Basic Film Funding Introduction

Matching Products to Demographics
From what you may have gathered from my bio (if you read it) is that I have a bit of experience with wrangling product placement in films. It sounds glamorous and appealing when you explain your occupation at cocktail parties but the harsh reality is that it isn’t easy. In fact, it can be a roller-coaster ride of uncertainty. I got into this industry through dumb luck after finishing a post-grad marketing degree.

I recall my drive home after meeting with my first executive producer and being so excited about the possibility of my oncoming fortune while singing along to Kanye West. I then remember reading my first script and thinking, “Here we go, this week a script and next week I’ll be dating Amy Stone.”

Reality soon set in and it became an uphill battle of finding qualified companies, getting my foot in the door and trying to make that value connection. As time progressed deals were made and I’m now writing for Film Army in an attempt to help filmmakers on any scale dodge the bear traps that ended up snapping on me.

Instead of a long-winded explanation of what skills I have acquired through my time working with filmmakers, I will immediately explore how one can set up some facets of their film fund generation plan to acquire private (ranged) funding for their film.

The first thing that you need to figure out is the target audience of the film:
• Where do they go to eat?
• What kinds of clothes do they buy and who makes them?
• What do they read?

By understanding the market (demographics) of your film you’re able to come up with a list of consumer products they associate with. These are the initial product types that are made up to generate your first list of prospects for general funding. But, before you can even do any cold calling or networking, you must decide their compensation for aiding you in your rise to stardom.

What are some of the things that companies need? And how can you give it to them at a small to no cost? Your biggest weapon here is the ability to speak directly to their customer bases. This can also be bolstered by enhancing your product with entrance into festivals and appealing to media outlets that also speak to your shared market.

Coca Cola/Bill Cosby Product Integration
Bill loves his Coca Cola.

Plan Package
Your plan package should be broken down into a few parts, usually starting with production house information, directors, location and planned shooting start/end time. This can be followed with a short logline or synopsis of the film. This way potential prospects immediately know what sort of genre they are getting themselves into. If you have done a good job qualifying your potential leads before this time, you should be able to muster some interest based on your film’s content.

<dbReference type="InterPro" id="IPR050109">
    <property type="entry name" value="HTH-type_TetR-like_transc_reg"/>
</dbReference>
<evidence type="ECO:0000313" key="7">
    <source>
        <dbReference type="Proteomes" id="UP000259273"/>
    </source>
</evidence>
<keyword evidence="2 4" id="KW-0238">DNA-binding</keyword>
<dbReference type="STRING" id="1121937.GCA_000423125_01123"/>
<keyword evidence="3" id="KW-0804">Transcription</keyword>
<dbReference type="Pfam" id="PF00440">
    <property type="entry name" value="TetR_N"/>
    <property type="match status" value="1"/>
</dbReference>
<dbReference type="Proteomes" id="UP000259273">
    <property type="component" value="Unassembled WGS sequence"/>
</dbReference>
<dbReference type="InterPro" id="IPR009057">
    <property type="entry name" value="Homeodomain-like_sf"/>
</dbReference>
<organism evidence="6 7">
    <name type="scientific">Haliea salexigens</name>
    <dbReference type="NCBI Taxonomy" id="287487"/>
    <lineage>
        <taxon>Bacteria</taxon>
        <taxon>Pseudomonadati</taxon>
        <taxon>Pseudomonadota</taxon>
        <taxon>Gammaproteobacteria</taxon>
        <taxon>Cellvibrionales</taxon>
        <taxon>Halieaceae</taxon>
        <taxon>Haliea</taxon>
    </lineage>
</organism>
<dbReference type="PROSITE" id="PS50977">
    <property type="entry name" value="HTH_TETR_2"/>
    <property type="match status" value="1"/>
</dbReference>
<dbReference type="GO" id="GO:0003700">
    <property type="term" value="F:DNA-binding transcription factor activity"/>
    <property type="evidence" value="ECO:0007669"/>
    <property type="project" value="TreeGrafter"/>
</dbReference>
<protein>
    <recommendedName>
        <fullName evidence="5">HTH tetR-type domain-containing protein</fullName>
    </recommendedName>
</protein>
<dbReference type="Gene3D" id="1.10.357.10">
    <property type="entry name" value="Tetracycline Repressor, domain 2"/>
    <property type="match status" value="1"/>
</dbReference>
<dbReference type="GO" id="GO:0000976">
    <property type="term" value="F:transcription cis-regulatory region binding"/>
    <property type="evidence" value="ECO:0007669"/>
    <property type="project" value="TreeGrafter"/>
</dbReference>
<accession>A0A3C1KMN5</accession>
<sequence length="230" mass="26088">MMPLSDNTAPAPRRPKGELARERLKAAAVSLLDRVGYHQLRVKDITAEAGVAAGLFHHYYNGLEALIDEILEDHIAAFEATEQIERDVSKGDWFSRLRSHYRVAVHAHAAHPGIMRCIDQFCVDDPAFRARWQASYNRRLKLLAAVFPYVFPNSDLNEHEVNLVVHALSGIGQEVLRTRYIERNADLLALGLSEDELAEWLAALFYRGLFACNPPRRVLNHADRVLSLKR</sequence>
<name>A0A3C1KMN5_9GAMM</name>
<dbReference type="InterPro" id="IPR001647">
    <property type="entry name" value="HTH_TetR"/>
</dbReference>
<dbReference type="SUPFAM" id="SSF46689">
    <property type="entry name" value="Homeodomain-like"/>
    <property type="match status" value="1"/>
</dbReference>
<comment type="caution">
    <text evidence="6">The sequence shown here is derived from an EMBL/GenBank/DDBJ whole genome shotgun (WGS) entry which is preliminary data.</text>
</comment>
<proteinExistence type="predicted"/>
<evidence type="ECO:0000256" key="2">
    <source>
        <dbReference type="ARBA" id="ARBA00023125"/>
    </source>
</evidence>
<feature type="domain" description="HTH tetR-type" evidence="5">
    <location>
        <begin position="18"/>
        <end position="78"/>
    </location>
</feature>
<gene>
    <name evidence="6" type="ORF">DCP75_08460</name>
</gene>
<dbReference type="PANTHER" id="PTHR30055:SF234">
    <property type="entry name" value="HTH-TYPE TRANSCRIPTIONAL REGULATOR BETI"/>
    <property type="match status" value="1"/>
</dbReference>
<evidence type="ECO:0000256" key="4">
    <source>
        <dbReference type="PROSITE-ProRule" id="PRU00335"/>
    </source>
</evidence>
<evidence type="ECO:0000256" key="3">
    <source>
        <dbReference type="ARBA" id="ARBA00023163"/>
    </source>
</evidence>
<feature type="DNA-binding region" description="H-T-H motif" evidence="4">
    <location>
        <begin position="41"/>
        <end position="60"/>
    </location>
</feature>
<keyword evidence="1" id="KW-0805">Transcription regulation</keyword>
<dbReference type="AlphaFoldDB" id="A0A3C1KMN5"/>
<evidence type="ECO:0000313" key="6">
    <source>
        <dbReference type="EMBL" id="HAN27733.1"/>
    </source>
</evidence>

Now for your meat and potatoes – the breakdown of your sponsorship/placement packages available for sale. This is where you will value aspects of your offer. It’s common to see packages set up in a tiered system of gold, silver and value. With variable pricing based on what you plan to incorporate in each section. It’s important to remember to be flexible in these tiers.

This is also an opportunity to link your ideas of awareness and other forms of PR generation. Example: Film X has a plot linked with a lot of action scenes and “gun fights” (for lack of a better term). This gives you the opportunity to add a section to your placement package stating any shooting ranges who agree to a setting placement agreement must include an afternoon package for two at their shooting range. With that option, production can leverage that by including it as a possible raffle item for a top donator on an donation package.

Media Partnerships and PR
This is a great way to sell your film to prospective donors. Local media (if you are working on a smaller geographic base) makes for a quick cheap way to inform the community about your film, as well as allow for plugs of your sponsors. This, in essence, is a large discount for these businesses, as opposed to buying regularly priced radio ads. It is also possible to invite these media bodies to private screenings in order to attain more local advertising at little to no cost after relationships have been made.

The biggest point I want to get across in my first Film Army article is to examine every advantage you have to bring funding into your project. More importantly, find the innovation you have to develop new ways to reach your market effectively and the market of your clients; make your fundraising ideas as creative as your films plot.

Please comment below or send me emails with any questions you may have and I’ll do my best to offer a solution, or at least point you in the right direction.